Cape Cod Canal Bikeway Cyclist

A cyclist takes a morning ride on the Cape Cod Canal Bikeway.

A number of concerns have been raised relative to the proposed extension of the pedestrian and bicycle path from North Falmouth to the Cape Cod Canal in Bourne.

Residents have expressed trepidation over the project’s close proximity to railroad tracks that run from the canal down to Joint Base Cape Cod. Apprehension has also been raised by abutting homeowners over property security issues.

The unease over a variety of issues associated with the so-called “rail trail” were revealed during a recent hearing by the Massachusetts Department of Transportation on the the first phase of the project’s design. The hearing was held via Zoom on September 29.

The proposed 6.5-mile extension would run from North Falmouth to the Cape Cod Canal and would connect the Shining Sea Bikeway in Falmouth with the Canal Service Road in Bourne. The project is being done in four phases.

The MassDOT hearing focused solely on design for Phase 1, which goes from Bell Road at the canal to Monument Neck Road. A number of Bourne residents logged in for the hearing and voiced a wide range of concerns relative to the project.

Susan M. Baracchini of Pocasset questioned whether a chain-link fence proposed to divide the bike path from adjacent train tracks will provide sufficient protection for bicyclists and pedestrians, specifically in the event of a derailment.

Patricia G. Domigan with Vanasse Hangen Brustlin, the engineering firm working with the town on the project, said the chain-link fence is to protect the railroad from trespassers.

Ms. Baracchini also suggested that the speed at which trains travel on the tracks could pose a danger to path users. She suggested that the entire project be moved to run alongside County Road instead of alongside the train tracks.

Ms. Domigan said there will be an 18-foot separation between the tracks and the bike path, as well as the chain-link fence, “so there will be enough separation between the people that are on the bike path and the train.”

Thomas R. Barnes of Gray Gables asked about plans for security barriers to protect homeowners whose property abuts the bike path. Ms. Domigan said there is no plan to install fencing between the bike path and private properties.

She said her firm will work with the individual property owners to install plantings or some other type of barrier “so there is screening and it’s obvious they cannot trespass on private property.”

A fair amount of discussion was devoted to whether or not the train tracks should be taken up. It was pointed out that the tracks lead to Joint Base Cape Cod and the Department of Defense wants to keep them in place.

Ms. Domigan said a feasibility study determined that taking up the tracks would be cost-prohibitive. Others attending the hearing argued that the study showed track removal would be a less-expensive alternative.

During the Bourne Board of Selectmen’s meeting on Tuesday, October 5, Bourne Assistant Town Administrator Glenn D. Cannon confirmed that Ms. Domigan had misspoken. Mr. Cannon said he was a transportation specialist with the Cape Cod Commission when the study was done and was the principal author of that report.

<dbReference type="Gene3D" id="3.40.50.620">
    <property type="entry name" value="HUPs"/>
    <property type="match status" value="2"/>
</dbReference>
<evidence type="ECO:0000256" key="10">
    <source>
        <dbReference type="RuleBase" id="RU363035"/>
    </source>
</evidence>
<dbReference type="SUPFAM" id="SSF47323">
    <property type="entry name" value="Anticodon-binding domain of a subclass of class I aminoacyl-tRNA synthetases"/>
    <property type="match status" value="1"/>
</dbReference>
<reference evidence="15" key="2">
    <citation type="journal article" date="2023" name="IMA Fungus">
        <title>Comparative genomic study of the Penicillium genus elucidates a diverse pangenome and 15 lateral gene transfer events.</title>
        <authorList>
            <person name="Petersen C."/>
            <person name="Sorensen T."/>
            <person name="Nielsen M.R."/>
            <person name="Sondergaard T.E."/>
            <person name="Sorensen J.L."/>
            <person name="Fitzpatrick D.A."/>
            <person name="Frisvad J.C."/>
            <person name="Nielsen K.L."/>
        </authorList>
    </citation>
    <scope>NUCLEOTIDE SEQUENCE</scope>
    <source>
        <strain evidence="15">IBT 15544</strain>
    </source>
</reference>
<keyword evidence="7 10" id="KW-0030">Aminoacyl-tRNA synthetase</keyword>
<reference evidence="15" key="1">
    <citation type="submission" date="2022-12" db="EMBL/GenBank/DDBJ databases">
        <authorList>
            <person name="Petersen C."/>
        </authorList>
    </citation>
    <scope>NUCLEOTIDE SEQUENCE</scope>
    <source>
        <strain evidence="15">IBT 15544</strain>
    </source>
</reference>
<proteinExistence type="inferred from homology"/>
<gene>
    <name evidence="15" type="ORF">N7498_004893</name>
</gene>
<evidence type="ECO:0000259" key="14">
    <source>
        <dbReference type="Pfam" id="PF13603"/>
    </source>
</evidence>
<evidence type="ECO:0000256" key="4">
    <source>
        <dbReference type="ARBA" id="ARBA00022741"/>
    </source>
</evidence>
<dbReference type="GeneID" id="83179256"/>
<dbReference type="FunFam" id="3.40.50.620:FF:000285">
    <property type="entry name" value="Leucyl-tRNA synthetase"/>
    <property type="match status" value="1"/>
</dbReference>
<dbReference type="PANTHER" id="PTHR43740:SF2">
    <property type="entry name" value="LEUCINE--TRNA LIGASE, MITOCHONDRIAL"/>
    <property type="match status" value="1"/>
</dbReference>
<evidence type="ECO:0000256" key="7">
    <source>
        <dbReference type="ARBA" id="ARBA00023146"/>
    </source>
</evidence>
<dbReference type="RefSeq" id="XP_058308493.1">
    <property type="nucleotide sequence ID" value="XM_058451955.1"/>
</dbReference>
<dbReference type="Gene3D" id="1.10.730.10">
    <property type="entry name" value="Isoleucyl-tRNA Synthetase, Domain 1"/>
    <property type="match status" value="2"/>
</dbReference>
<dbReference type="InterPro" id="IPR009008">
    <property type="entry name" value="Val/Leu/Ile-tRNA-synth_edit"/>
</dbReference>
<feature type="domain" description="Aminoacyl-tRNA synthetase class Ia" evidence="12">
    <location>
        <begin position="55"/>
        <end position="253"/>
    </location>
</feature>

“That is not what that document says,” Mr. Cannon said.

Members of the board of selectmen were quick to point out the benefits of the proposed bike path to the town. Chairman Peter J. Meier said the increase in visitors to Bourne to use the bike path means a concurrent increase in business to store owners. He also sees an increase in property values because of the bike path.

“I think this project has huge benefits long-term for the region and especially for the community,” he said.

Member Mary Jane Mastrangelo noted that having developed the initial 25 percent of the project’s design “is a big milestone.” Ms. Mastrangelo said the 25 percent design keeps the bike path project on the state’s Transportation Improvement Program and eligible for federal funding.

“It may seem like that’s not very much,” she said, “but that’s actually the biggest part of getting going is that first 25 percent, so we’re moving forward and it’s really good.”

Member George G. Slade gave a “shout-out” to Mr. Cannon, who was an early advisor to the Town Administrator’s Advisory Committee on Pedestrian Bicycle Pathway, the group charged with overseeing the bike path extension. Mr. Slade echoed Mr. Meier’s assessment of the bike path’s value to the community.

“It will be a tremendous asset assuming it does get built,” Mr. Slade said, “and I would like to think that I’d be riding a bike rather than using a walker by the time this happens.”

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(1) comment


I live near the existing Shining Sea Bike Path and it's a huge asset for getting around. Nearby renters/sellers put that at the top of the atributes to renting or selling their homes. In the 30 odd years it's been there, there have been few problems secerity or otherwise, because of it. Abutters will find it's pluses will far out weight any minuses.

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